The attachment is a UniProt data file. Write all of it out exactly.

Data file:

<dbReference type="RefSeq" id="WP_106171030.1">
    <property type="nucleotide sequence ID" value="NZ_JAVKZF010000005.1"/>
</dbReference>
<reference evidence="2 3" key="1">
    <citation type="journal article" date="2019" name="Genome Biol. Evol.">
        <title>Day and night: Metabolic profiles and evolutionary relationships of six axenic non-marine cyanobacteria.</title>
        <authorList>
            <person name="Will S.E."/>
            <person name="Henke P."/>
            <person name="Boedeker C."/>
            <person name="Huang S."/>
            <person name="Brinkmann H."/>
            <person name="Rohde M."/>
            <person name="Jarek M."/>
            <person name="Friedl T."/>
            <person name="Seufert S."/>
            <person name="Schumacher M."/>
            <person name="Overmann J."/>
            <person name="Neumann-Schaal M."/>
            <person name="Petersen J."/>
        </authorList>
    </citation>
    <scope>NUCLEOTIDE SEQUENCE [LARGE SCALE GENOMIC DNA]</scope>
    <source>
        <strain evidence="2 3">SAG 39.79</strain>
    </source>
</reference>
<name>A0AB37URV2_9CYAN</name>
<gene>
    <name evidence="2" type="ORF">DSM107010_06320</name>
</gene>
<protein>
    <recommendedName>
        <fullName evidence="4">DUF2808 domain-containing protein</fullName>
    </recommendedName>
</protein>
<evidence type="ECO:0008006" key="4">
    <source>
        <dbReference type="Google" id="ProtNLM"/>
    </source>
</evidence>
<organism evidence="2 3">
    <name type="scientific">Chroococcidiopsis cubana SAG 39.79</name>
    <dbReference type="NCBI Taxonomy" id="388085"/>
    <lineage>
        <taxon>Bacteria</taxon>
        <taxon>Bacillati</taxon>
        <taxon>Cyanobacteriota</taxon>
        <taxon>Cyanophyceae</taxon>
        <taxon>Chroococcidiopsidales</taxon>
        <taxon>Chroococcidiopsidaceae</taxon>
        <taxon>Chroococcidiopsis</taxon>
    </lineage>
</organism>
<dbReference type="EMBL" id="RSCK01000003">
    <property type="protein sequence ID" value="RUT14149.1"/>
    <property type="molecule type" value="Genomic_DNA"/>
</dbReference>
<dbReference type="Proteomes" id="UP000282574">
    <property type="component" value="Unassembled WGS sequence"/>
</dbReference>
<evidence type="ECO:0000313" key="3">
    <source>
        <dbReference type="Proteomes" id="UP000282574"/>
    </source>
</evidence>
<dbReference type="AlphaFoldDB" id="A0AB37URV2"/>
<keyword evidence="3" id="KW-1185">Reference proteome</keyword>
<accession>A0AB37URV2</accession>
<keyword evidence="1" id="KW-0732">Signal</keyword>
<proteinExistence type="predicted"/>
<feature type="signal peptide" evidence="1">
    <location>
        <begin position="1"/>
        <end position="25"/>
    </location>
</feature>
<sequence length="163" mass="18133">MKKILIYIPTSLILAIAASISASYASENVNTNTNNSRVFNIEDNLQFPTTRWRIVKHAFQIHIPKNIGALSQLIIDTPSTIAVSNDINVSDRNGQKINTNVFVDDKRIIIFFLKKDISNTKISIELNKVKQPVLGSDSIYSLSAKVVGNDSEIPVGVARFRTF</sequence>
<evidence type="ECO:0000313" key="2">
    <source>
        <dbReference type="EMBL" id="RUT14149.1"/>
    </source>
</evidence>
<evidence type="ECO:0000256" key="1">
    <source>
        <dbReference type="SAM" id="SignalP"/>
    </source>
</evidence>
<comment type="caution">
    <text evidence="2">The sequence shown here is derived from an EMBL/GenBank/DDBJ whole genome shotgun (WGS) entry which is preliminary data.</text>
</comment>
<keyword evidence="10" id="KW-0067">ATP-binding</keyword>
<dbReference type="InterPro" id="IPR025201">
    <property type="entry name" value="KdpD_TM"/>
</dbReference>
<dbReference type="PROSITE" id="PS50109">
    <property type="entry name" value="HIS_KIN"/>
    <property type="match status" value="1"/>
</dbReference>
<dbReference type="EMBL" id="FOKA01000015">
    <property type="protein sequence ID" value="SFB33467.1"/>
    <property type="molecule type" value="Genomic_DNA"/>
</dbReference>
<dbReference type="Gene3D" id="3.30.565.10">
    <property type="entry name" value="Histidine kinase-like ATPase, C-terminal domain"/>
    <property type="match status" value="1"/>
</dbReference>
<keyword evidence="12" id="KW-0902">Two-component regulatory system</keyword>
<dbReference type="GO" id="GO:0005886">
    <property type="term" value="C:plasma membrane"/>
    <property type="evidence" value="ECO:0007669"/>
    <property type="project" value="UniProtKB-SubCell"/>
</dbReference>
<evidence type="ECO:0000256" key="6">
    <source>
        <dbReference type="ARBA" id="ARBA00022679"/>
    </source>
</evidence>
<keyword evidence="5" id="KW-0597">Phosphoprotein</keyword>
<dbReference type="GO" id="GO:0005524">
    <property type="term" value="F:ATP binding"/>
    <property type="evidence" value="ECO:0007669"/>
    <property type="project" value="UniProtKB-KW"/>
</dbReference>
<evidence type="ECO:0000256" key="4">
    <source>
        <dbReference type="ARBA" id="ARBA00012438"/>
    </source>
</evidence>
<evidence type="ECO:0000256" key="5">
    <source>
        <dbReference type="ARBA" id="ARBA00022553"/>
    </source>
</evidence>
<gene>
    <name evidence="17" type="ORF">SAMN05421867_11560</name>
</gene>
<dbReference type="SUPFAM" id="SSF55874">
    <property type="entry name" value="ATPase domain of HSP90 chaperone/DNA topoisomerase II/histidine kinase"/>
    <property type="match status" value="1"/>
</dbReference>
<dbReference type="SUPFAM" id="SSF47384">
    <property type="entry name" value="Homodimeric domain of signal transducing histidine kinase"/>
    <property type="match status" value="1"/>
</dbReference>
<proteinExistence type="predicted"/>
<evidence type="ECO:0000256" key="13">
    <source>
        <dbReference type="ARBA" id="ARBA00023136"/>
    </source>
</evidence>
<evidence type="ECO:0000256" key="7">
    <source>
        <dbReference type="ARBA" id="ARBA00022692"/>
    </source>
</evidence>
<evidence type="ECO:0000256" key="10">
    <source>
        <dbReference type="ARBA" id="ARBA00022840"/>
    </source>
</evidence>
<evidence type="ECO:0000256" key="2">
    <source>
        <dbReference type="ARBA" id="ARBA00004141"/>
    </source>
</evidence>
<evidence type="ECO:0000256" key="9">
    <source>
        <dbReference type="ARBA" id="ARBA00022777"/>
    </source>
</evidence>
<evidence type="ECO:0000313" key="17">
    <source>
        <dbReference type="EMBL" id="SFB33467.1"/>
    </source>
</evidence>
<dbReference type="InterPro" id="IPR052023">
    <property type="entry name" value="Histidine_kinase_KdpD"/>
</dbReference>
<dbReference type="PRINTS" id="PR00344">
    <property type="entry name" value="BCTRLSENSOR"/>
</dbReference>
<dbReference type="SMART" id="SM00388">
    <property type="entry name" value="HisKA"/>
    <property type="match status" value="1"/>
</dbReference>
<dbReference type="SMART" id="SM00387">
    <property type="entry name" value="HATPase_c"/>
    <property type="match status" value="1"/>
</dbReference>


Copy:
<dbReference type="RefSeq" id="WP_106171030.1">
    <property type="nucleotide sequence ID" value="NZ_JAVKZF010000005.1"/>
</dbReference>
<reference evidence="2 3" key="1">
    <citation type="journal article" date="2019" name="Genome Biol. Evol.">
        <title>Day and night: Metabolic profiles and evolutionary relationships of six axenic non-marine cyanobacteria.</title>
        <authorList>
            <person name="Will S.E."/>
            <person name="Henke P."/>
            <person name="Boedeker C."/>
            <person name="Huang S."/>
            <person name="Brinkmann H."/>
            <person name="Rohde M."/>
            <person name="Jarek M."/>
            <person name="Friedl T."/>
            <person name="Seufert S."/>
            <person name="Schumacher M."/>
            <person name="Overmann J."/>
            <person name="Neumann-Schaal M."/>
            <person name="Petersen J."/>
        </authorList>
    </citation>
    <scope>NUCLEOTIDE SEQUENCE [LARGE SCALE GENOMIC DNA]</scope>
    <source>
        <strain evidence="2 3">SAG 39.79</strain>
    </source>
</reference>
<name>A0AB37URV2_9CYAN</name>
<gene>
    <name evidence="2" type="ORF">DSM107010_06320</name>
</gene>
<protein>
    <recommendedName>
        <fullName evidence="4">DUF2808 domain-containing protein</fullName>
    </recommendedName>
</protein>
<evidence type="ECO:0008006" key="4">
    <source>
        <dbReference type="Google" id="ProtNLM"/>
    </source>
</evidence>
<organism evidence="2 3">
    <name type="scientific">Chroococcidiopsis cubana SAG 39.79</name>
    <dbReference type="NCBI Taxonomy" id="388085"/>
    <lineage>
        <taxon>Bacteria</taxon>
        <taxon>Bacillati</taxon>
        <taxon>Cyanobacteriota</taxon>
        <taxon>Cyanophyceae</taxon>
        <taxon>Chroococcidiopsidales</taxon>
        <taxon>Chroococcidiopsidaceae</taxon>
        <taxon>Chroococcidiopsis</taxon>
    </lineage>
</organism>
<dbReference type="EMBL" id="RSCK01000003">
    <property type="protein sequence ID" value="RUT14149.1"/>
    <property type="molecule type" value="Genomic_DNA"/>
</dbReference>
<dbReference type="Proteomes" id="UP000282574">
    <property type="component" value="Unassembled WGS sequence"/>
</dbReference>
<evidence type="ECO:0000313" key="3">
    <source>
        <dbReference type="Proteomes" id="UP000282574"/>
    </source>
</evidence>
<dbReference type="AlphaFoldDB" id="A0AB37URV2"/>
<keyword evidence="3" id="KW-1185">Reference proteome</keyword>
<accession>A0AB37URV2</accession>
<keyword evidence="1" id="KW-0732">Signal</keyword>
<proteinExistence type="predicted"/>
<feature type="signal peptide" evidence="1">
    <location>
        <begin position="1"/>
        <end position="25"/>
    </location>
</feature>
<sequence length="163" mass="18133">MKKILIYIPTSLILAIAASISASYASENVNTNTNNSRVFNIEDNLQFPTTRWRIVKHAFQIHIPKNIGALSQLIIDTPSTIAVSNDINVSDRNGQKINTNVFVDDKRIIIFFLKKDISNTKISIELNKVKQPVLGSDSIYSLSAKVVGNDSEIPVGVARFRTF</sequence>
<evidence type="ECO:0000313" key="2">
    <source>
        <dbReference type="EMBL" id="RUT14149.1"/>
    </source>
</evidence>
<evidence type="ECO:0000256" key="1">
    <source>
        <dbReference type="SAM" id="SignalP"/>
    </source>
</evidence>
<comment type="caution">
    <text evidence="2">The sequence shown here is derived from an EMBL/GenBank/DDBJ whole genome shotgun (WGS) entry which is preliminary data.</text>
</comment>
<keyword evidence="10" id="KW-0067">ATP-binding</keyword>
<dbReference type="InterPro" id="IPR025201">
    <property type="entry name" value="KdpD_TM"/>
</dbReference>
<dbReference type="PROSITE" id="PS50109">
    <property type="entry name" value="HIS_KIN"/>
    <property type="match status" value="1"/>
</dbReference>
<dbReference type="EMBL" id="FOKA01000015">
    <property type="protein sequence ID" value="SFB33467.1"/>
    <property type="molecule type" value="Genomic_DNA"/>
</dbReference>
<dbReference type="Gene3D" id="3.30.565.10">
    <property type="entry name" value="Histidine kinase-like ATPase, C-terminal domain"/>
    <property type="match status" value="1"/>
</dbReference>
<keyword evidence="12" id="KW-0902">Two-component regulatory system</keyword>
<dbReference type="GO" id="GO:0005886">
    <property type="term" value="C:plasma membrane"/>
    <property type="evidence" value="ECO:0007669"/>
    <property type="project" value="UniProtKB-SubCell"/>
</dbReference>
<evidence type="ECO:0000256" key="6">
    <source>
        <dbReference type="ARBA" id="ARBA00022679"/>
    </source>
</evidence>
<keyword evidence="5" id="KW-0597">Phosphoprotein</keyword>
<dbReference type="GO" id="GO:0005524">
    <property type="term" value="F:ATP binding"/>
    <property type="evidence" value="ECO:0007669"/>
    <property type="project" value="UniProtKB-KW"/>
</dbReference>
<evidence type="ECO:0000256" key="4">
    <source>
        <dbReference type="ARBA" id="ARBA00012438"/>
    </source>
</evidence>
<evidence type="ECO:0000256" key="5">
    <source>
        <dbReference type="ARBA" id="ARBA00022553"/>
    </source>
</evidence>
<gene>
    <name evidence="17" type="ORF">SAMN05421867_11560</name>
</gene>
<dbReference type="SUPFAM" id="SSF55874">
    <property type="entry name" value="ATPase domain of HSP90 chaperone/DNA topoisomerase II/histidine kinase"/>
    <property type="match status" value="1"/>
</dbReference>
<dbReference type="SUPFAM" id="SSF47384">
    <property type="entry name" value="Homodimeric domain of signal transducing histidine kinase"/>
    <property type="match status" value="1"/>
</dbReference>
<proteinExistence type="predicted"/>
<evidence type="ECO:0000256" key="13">
    <source>
        <dbReference type="ARBA" id="ARBA00023136"/>
    </source>
</evidence>
<evidence type="ECO:0000256" key="7">
    <source>
        <dbReference type="ARBA" id="ARBA00022692"/>
    </source>
</evidence>
<evidence type="ECO:0000256" key="10">
    <source>
        <dbReference type="ARBA" id="ARBA00022840"/>
    </source>
</evidence>
<evidence type="ECO:0000256" key="2">
    <source>
        <dbReference type="ARBA" id="ARBA00004141"/>
    </source>
</evidence>
<evidence type="ECO:0000256" key="9">
    <source>
        <dbReference type="ARBA" id="ARBA00022777"/>
    </source>
</evidence>
<evidence type="ECO:0000313" key="17">
    <source>
        <dbReference type="EMBL" id="SFB33467.1"/>
    </source>
</evidence>
<dbReference type="InterPro" id="IPR052023">
    <property type="entry name" value="Histidine_kinase_KdpD"/>
</dbReference>
<dbReference type="PRINTS" id="PR00344">
    <property type="entry name" value="BCTRLSENSOR"/>
</dbReference>
<dbReference type="SMART" id="SM00388">
    <property type="entry name" value="HisKA"/>
    <property type="match status" value="1"/>
</dbReference>
<dbReference type="SMART" id="SM00387">
    <property type="entry name" value="HATPase_c"/>
    <property type="match status" value="1"/>
</dbReference>